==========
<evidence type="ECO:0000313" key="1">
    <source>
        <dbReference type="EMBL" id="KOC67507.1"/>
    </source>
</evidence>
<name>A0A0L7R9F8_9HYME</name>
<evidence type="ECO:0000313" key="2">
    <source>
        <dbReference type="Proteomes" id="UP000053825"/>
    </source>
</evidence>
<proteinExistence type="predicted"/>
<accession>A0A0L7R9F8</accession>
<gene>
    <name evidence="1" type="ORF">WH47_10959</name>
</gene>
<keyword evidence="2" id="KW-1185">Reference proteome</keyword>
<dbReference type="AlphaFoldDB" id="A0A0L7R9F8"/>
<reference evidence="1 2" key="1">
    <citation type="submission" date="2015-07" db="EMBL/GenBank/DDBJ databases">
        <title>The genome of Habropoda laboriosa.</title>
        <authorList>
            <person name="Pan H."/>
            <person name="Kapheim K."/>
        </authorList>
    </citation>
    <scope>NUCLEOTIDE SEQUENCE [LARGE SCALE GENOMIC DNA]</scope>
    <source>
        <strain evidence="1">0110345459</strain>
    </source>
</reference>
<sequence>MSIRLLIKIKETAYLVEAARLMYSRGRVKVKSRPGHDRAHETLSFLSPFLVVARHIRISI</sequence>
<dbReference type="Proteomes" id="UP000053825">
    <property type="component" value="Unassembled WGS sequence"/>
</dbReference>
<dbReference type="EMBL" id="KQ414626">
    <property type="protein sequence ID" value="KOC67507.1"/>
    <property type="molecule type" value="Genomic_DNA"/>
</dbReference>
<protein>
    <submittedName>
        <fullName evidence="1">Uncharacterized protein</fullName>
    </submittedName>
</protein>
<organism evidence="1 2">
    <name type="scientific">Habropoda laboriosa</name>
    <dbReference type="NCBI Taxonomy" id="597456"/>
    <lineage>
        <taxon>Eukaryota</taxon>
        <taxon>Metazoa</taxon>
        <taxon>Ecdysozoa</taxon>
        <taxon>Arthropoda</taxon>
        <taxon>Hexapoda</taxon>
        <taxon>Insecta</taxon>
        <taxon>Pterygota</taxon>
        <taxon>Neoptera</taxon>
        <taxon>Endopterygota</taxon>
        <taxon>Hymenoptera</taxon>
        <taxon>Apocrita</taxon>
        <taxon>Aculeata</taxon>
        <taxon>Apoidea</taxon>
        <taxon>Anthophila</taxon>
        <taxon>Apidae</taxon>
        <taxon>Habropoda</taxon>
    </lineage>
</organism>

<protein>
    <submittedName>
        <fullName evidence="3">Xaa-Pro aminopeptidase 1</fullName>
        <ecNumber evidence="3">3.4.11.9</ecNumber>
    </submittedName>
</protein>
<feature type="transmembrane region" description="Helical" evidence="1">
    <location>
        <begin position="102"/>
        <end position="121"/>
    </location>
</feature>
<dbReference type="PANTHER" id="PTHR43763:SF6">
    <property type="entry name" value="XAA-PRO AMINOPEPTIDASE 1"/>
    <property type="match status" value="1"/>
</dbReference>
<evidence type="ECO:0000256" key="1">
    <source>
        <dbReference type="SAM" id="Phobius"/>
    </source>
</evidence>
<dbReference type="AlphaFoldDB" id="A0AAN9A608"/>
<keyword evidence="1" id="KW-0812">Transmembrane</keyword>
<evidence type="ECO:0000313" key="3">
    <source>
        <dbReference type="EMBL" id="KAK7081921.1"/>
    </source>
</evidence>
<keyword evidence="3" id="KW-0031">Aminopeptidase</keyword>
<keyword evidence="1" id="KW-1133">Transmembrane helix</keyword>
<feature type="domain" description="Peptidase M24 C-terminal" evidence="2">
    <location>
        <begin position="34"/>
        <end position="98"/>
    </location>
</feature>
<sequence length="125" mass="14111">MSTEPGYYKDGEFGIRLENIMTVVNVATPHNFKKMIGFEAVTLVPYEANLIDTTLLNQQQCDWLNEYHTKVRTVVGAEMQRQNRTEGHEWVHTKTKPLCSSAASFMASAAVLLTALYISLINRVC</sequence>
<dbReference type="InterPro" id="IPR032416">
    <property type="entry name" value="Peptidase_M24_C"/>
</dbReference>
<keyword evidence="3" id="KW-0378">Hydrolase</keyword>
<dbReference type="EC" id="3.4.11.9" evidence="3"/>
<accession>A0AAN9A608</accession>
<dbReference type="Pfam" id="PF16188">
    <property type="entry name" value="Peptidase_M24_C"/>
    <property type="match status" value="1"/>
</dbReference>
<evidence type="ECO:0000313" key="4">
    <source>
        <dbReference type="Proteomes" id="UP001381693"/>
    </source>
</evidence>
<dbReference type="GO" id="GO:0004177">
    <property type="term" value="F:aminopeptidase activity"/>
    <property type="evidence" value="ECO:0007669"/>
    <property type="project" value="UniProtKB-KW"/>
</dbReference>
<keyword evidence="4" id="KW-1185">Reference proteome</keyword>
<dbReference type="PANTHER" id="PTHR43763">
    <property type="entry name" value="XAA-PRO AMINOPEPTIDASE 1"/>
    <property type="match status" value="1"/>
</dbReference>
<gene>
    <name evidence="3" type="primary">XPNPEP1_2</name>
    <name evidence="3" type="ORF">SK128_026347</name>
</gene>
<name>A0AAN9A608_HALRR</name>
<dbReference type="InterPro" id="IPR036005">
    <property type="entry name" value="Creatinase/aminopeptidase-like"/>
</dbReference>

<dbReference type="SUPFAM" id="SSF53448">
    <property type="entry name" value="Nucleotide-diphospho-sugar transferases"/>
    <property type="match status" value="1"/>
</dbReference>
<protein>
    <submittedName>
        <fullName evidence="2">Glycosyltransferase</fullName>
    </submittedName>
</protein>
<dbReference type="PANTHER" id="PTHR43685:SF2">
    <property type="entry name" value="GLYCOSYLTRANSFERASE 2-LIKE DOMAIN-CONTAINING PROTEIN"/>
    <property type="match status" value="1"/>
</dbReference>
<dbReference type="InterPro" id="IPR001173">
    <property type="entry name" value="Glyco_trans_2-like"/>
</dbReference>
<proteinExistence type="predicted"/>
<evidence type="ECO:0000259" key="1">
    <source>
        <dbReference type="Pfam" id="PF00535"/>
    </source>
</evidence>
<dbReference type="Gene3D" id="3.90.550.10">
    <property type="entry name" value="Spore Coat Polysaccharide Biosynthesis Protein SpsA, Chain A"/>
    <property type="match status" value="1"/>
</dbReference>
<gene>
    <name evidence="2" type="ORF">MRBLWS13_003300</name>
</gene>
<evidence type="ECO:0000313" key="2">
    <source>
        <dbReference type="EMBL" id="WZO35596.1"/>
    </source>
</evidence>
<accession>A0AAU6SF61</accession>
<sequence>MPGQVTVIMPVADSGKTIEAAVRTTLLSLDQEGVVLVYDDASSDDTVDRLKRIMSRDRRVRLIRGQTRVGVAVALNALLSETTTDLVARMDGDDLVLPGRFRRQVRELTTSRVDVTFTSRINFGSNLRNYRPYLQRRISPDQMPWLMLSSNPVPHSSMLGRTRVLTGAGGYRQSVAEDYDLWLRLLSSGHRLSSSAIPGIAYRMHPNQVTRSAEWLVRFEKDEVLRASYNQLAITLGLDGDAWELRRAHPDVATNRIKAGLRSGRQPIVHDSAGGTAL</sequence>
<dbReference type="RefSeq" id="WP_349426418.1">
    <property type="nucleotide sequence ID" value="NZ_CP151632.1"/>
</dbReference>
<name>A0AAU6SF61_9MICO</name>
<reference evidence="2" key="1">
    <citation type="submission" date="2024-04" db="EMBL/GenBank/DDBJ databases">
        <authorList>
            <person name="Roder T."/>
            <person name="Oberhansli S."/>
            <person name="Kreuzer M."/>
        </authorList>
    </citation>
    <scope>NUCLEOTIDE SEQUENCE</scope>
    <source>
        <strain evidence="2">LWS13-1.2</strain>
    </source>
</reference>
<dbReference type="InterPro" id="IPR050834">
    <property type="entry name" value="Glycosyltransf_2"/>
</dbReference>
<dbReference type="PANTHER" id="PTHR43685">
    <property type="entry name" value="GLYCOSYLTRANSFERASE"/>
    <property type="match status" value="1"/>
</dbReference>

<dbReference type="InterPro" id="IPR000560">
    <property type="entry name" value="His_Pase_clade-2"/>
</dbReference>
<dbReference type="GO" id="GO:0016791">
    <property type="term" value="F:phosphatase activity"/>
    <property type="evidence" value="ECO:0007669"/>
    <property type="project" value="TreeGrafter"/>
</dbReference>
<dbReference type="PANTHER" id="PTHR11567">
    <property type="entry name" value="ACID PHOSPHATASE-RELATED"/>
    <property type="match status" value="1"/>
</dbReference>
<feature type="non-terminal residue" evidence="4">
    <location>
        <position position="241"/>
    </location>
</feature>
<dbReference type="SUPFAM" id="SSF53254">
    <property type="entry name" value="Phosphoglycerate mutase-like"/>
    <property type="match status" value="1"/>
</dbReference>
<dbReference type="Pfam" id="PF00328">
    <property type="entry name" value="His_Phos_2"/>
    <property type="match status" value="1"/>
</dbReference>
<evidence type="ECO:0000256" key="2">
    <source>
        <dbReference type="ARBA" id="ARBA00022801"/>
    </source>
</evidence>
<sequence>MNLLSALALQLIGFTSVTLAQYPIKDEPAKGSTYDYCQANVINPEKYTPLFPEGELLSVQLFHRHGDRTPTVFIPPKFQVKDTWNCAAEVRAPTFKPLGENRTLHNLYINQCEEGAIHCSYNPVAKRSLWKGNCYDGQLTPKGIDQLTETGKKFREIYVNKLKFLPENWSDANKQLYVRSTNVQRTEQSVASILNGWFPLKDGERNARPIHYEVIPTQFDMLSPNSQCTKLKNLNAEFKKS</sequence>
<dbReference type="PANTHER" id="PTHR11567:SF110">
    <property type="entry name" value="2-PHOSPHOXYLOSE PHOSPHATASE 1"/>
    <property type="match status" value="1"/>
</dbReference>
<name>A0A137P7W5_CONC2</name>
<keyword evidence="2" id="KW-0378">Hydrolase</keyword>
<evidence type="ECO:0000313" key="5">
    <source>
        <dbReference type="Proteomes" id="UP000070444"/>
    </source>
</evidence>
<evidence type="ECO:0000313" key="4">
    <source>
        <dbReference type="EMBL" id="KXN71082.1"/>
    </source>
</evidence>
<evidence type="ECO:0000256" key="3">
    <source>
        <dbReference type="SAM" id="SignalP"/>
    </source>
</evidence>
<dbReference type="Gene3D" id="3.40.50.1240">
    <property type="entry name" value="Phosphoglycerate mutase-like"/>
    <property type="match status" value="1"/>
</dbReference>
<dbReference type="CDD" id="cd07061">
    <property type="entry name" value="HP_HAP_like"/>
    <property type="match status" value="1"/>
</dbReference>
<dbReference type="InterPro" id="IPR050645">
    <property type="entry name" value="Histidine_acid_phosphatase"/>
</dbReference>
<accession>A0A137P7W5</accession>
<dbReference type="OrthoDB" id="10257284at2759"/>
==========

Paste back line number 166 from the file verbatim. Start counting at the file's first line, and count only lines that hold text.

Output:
<evidence type="ECO:0000313" key="2">